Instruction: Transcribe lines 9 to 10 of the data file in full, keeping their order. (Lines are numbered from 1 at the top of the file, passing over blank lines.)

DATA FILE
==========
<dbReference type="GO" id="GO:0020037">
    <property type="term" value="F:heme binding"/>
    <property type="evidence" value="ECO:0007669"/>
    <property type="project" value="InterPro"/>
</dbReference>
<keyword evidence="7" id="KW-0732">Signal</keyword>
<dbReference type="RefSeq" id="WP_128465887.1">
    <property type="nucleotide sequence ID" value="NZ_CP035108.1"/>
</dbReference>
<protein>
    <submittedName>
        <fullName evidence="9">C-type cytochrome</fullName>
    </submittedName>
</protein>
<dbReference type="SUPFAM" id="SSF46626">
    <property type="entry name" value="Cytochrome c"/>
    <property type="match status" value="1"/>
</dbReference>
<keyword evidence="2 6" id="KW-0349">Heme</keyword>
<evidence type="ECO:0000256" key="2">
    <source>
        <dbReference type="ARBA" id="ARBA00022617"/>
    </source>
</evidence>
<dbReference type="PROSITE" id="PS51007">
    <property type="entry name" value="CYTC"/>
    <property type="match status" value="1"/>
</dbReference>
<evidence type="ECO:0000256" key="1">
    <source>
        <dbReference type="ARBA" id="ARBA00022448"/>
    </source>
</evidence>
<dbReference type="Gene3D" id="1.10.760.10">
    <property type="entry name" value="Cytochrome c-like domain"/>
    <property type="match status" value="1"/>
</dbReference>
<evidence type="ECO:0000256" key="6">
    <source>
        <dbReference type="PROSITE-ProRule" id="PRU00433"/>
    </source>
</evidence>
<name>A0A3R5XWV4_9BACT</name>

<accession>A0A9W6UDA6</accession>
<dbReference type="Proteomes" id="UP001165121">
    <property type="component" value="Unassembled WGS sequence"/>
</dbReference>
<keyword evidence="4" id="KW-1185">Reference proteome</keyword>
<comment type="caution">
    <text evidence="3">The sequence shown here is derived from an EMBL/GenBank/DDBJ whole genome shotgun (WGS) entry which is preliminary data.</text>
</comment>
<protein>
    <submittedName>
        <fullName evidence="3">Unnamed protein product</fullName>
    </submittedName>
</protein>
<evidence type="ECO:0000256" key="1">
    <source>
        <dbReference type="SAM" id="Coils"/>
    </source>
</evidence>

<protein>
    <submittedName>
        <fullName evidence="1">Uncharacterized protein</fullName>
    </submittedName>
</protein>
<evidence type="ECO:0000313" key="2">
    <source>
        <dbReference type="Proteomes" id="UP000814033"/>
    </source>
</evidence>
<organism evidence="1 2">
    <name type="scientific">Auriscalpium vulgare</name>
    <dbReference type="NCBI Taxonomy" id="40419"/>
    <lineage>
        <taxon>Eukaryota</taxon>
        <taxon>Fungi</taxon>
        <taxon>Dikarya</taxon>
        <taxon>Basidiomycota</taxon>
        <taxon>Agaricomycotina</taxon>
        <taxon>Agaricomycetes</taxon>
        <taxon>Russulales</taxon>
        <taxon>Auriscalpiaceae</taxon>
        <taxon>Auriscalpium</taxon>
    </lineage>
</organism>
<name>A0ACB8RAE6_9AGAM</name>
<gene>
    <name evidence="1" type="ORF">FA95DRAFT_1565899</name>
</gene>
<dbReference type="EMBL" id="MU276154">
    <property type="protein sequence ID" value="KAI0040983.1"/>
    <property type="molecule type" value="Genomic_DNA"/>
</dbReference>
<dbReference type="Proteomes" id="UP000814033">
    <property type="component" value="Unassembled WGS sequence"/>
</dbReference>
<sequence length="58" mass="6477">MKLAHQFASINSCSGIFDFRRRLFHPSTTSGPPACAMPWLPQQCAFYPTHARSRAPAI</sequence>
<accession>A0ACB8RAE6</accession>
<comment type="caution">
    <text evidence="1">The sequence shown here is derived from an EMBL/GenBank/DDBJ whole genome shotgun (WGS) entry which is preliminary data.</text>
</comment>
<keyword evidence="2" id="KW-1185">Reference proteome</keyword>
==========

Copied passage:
</dbReference>
<protein>